Вы находитесь на странице: 1из 2

CHAPTER 9 Capital Budgeting Decision Criteria

CHAPTER ORIENTATION Capital budgeting involves the decision making process with respect to the inves tment in fixed assets; specifically, it involves measuring the incremental cash flows associated with investment proposals and evaluating the attractiveness of these cash flows relative to the project's costs. This chapter focuses on the va rious decision criteria. CHAPTER OUTLINE I. Methods for evaluating projects A. The payback period method 1. The payback period of an investment tells the number of years required t o recover the initial investment. The payback period is calculated by adding the cash inflows up until they are equal to the initial fixed investment. 2. Although this measure does, in fact, deal with cash flows and is easy to calculate and understand, it ignores any cash flows that occur after the paybac k period and does not consider the time value of money within the payback period . 3. To deal with the criticism that the payback period ignores the time valu e of money, some firms use the discounted payback period method. The discounted payback period method is similar to the traditional payback period except that i t uses discounted free cash flows rather than actual undiscounted free cash flow s in calculating the payback period. 4. The discounted payback period is defined as the number of years needed t o recover the initial cash outlay from the discounted free cash flows. B. 1. ts free NPV where: Present-value methods The net present value of an investment project is the present value of i cash flows less the investment s initial outlay = - IO

FCFt = the annual free cash flow in time period t (this can take on eit her positive or negative values) k = the required rate of return or appropriate discount rate or cost of capital IO = the initial cash outlay n = the project's expected life a. The acceptance criteria are accept if NPV 0 reject if NPV 0 b. The advantage of this approach is that it takes the into consideration in addition to dealing with cash flows. 2. The profitability index is the ratio of the present d future free cash flows to the initial cash outlay, or profitability index = a. The acceptance criteria are accept if PI 1.0 reject if PI 1.0 b. The advantages of this method are the same as those value. c. Either of these present-value methods will give the

for the net present same accept-reject d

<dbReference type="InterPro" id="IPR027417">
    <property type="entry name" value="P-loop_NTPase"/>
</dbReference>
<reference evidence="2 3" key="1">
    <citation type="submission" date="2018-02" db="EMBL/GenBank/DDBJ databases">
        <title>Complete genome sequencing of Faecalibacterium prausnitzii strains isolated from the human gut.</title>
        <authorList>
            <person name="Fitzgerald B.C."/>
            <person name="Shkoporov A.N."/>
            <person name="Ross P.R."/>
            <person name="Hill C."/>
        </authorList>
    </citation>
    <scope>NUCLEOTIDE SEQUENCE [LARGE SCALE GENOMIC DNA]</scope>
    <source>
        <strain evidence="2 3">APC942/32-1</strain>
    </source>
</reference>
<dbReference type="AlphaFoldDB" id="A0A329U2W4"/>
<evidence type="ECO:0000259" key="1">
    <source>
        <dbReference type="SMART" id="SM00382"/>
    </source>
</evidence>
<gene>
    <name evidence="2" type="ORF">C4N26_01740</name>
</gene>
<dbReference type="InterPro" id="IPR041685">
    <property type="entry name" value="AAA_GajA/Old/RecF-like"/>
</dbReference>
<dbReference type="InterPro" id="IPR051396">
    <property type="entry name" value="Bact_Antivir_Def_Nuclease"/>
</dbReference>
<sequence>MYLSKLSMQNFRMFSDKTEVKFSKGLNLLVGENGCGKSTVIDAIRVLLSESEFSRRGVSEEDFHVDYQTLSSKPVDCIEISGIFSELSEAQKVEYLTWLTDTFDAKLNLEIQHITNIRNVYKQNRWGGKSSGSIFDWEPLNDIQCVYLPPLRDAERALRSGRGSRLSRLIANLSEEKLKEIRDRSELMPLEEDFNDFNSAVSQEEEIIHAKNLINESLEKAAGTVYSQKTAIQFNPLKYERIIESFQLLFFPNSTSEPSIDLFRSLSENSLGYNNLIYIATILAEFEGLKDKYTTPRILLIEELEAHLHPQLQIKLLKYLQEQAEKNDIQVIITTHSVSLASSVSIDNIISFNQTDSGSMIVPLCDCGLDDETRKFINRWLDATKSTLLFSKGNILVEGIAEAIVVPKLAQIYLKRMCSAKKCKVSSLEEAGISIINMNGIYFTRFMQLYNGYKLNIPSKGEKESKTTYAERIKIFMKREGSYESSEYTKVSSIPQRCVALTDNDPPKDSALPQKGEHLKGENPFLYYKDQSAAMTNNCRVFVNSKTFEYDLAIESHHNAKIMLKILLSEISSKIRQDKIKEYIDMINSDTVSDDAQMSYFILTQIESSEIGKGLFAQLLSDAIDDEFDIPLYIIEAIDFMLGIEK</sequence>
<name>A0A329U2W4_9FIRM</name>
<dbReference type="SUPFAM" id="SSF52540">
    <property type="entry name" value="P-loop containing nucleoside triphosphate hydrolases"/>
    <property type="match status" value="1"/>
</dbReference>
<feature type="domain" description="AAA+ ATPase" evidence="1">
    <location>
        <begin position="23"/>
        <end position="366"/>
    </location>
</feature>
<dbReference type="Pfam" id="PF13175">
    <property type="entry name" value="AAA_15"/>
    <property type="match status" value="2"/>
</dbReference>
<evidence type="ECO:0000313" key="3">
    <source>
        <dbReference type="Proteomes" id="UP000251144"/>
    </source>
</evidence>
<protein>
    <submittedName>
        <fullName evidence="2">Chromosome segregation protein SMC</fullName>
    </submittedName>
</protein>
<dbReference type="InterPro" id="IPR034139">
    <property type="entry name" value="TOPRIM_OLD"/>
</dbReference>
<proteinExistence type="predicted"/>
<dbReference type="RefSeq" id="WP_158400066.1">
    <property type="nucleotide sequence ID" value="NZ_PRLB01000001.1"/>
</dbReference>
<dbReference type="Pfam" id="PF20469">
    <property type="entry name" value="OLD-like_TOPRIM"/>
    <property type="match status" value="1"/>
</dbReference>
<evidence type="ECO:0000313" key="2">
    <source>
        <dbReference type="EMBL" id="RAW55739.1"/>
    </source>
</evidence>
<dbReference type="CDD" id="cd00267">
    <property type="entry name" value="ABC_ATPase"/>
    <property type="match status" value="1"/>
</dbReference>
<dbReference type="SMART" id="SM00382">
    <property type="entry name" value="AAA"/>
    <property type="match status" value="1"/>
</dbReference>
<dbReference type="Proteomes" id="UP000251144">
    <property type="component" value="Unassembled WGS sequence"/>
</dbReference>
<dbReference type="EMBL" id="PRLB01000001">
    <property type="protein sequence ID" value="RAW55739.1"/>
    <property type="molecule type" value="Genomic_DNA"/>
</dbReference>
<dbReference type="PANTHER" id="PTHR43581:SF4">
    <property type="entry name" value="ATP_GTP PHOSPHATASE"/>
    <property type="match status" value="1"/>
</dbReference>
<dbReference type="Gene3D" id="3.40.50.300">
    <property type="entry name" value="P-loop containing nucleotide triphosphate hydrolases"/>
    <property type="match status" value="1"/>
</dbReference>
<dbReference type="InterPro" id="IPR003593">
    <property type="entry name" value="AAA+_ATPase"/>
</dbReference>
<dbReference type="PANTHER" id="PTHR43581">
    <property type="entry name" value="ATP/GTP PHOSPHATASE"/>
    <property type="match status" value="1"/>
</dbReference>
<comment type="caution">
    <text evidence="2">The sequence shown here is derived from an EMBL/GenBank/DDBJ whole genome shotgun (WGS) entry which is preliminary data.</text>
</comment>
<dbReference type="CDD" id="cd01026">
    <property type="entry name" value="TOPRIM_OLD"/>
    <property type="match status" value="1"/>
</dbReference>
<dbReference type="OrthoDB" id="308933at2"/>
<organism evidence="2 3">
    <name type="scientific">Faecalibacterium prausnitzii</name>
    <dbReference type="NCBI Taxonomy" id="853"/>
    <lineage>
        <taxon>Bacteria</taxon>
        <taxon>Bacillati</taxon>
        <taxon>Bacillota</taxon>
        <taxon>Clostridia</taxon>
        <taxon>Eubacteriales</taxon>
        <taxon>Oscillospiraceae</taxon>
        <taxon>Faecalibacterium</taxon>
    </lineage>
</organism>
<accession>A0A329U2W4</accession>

ecisions to a project. C. The internal rate of return is the discount rate that equates the presen t value of the project's future net cash flows with the project's initial outlay . Thus the internal rate of return is represented by IRR in the equation below: IO = 1. The acceptance-rejection criteria are: accept if IRR required rate of return reject if IRR required rate of return The required rate of return is often taken to be the firm's cost of capital. 2. The advantages of this method are that it deals with cash flows and reco gnizes the time value of money; however, the procedure is rather complicated and time-consuming. The net present value profile allows you to graphically unders tand the relationship between the internal rate of return and NPV. A net presen t value profile is simply a graph showing how a project s net present value changes as the discount rate changes. The IRR is the discount rate at which the NPV equ als zero. 3. The primary drawback of the internal rate of return deals with the reinv estment rate assumption it makes. The IRR implicitly assumes that the cash flow s received over the life of the project can be reinvested at the IRR while the N PV assumes that the cash flows over the life of the project are reinvested at th e required rate of return. Since the NPV makes the preferred reinvestment rate assumption it is the preferred decision technique. The modified internal rate o f return (MIRR) allows the decision maker the intuitive appeal of the IRR couple d with the ability to directly specify the appropriate reinvestment rate. a. To calculate the MIRR we take all the annual free tax cash inflows, ACIF t's, and find their future value at the end of the project's life compounded at the required rate of return - this is called the terminal value or TV. All cash outflows, ACOFt, are then discounted back to present at the required rate of re turn. The MIRR is the discount rate that equates the present value of the free cash outflows with the present value of the project's terminal value. b. If the MIRR is greater than or equal to the required rate of return, the project should be accepted.